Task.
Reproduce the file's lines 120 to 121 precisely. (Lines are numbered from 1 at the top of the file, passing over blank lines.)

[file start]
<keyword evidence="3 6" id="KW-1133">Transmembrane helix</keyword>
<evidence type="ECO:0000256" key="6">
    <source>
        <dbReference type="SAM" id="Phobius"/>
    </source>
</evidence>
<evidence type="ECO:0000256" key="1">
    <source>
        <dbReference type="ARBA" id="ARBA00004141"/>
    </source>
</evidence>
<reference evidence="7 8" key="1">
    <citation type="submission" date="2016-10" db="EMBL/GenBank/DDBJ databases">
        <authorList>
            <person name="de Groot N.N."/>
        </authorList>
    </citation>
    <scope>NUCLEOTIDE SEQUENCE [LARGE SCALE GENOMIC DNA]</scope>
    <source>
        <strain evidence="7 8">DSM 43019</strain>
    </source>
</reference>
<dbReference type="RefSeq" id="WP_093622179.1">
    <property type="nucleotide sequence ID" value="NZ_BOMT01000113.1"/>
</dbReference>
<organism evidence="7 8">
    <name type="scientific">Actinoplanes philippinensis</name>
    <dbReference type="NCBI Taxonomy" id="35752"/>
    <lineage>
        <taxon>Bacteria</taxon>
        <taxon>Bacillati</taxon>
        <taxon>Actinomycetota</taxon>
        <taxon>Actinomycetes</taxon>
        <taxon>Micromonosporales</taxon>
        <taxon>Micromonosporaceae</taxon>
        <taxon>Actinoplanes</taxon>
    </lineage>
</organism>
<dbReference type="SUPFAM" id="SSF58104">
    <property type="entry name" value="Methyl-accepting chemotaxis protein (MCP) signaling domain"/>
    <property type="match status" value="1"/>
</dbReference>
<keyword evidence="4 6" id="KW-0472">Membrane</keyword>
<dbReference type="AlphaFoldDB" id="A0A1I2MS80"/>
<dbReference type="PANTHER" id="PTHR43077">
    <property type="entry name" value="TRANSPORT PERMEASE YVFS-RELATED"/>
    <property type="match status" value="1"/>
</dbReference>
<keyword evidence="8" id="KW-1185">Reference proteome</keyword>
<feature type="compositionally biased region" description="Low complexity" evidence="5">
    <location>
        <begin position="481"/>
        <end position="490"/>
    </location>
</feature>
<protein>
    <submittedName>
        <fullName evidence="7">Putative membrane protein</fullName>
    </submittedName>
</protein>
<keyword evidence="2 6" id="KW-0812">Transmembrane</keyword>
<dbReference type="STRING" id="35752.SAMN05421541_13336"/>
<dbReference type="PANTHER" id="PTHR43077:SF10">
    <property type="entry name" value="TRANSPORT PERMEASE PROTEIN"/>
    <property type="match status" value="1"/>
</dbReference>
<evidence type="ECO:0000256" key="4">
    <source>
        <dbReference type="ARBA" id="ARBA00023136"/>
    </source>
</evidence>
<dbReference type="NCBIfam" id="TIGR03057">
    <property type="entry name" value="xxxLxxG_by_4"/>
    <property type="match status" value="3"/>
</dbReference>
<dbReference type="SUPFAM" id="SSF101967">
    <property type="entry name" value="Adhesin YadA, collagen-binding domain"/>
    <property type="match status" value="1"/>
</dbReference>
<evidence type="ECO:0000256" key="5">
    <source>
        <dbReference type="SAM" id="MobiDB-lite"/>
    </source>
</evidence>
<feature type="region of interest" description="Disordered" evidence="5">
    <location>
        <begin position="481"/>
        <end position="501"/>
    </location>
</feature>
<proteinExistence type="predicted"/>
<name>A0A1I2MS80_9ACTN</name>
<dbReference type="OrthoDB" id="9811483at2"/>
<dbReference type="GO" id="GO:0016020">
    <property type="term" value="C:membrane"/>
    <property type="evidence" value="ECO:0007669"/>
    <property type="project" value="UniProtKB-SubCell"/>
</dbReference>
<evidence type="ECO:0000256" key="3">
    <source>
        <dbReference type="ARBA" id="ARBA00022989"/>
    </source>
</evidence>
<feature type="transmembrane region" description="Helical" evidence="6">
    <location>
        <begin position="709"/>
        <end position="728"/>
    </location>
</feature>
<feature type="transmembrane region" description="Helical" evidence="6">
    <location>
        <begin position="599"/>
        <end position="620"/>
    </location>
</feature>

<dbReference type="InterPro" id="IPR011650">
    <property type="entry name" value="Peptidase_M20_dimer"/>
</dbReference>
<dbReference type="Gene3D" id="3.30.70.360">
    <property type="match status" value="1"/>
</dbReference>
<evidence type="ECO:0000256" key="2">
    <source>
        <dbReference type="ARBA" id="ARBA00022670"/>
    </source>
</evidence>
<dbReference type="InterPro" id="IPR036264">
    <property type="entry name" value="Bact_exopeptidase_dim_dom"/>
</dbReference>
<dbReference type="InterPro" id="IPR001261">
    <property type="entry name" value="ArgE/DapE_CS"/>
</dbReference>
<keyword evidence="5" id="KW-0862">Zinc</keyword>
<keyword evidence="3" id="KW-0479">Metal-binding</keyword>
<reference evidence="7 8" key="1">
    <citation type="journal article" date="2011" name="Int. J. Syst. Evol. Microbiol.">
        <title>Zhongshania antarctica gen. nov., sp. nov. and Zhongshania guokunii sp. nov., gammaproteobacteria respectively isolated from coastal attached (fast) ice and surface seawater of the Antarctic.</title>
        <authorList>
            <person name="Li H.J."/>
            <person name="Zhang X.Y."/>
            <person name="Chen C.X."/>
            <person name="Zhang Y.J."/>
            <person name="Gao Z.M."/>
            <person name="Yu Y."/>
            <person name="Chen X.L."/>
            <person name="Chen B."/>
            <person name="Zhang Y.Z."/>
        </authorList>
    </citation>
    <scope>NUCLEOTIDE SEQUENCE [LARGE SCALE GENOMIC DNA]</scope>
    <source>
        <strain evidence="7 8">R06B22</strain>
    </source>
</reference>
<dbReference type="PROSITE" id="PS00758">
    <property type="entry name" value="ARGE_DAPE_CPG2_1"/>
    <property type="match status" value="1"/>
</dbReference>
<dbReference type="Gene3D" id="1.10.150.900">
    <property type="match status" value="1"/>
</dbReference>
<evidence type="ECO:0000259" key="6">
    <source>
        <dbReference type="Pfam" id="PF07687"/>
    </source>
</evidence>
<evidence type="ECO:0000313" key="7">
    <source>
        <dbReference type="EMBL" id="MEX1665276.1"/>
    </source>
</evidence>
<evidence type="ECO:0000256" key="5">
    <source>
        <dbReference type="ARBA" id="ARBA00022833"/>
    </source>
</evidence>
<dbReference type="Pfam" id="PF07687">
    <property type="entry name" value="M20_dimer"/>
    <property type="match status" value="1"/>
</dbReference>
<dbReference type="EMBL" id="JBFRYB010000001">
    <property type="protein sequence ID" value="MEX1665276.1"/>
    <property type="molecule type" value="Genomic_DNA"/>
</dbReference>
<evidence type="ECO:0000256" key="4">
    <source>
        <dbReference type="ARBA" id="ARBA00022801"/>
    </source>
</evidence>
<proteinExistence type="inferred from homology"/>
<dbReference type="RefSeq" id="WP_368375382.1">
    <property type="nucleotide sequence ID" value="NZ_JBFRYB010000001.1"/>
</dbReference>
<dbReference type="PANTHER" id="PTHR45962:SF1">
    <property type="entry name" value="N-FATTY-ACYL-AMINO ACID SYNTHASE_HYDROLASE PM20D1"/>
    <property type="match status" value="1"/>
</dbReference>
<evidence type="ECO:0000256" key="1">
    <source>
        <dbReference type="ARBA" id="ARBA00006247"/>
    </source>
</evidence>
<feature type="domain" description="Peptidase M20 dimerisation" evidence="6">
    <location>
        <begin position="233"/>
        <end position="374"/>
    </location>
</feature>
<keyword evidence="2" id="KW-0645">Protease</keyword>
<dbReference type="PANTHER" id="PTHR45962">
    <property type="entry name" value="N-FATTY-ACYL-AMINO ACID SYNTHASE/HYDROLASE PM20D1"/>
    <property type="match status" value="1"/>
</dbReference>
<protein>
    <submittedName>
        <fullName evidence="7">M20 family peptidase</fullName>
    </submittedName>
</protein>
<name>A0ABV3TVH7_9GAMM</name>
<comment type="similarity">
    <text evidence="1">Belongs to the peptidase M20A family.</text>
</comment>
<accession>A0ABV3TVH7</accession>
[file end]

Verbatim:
    <property type="match status" value="1"/>
</dbReference>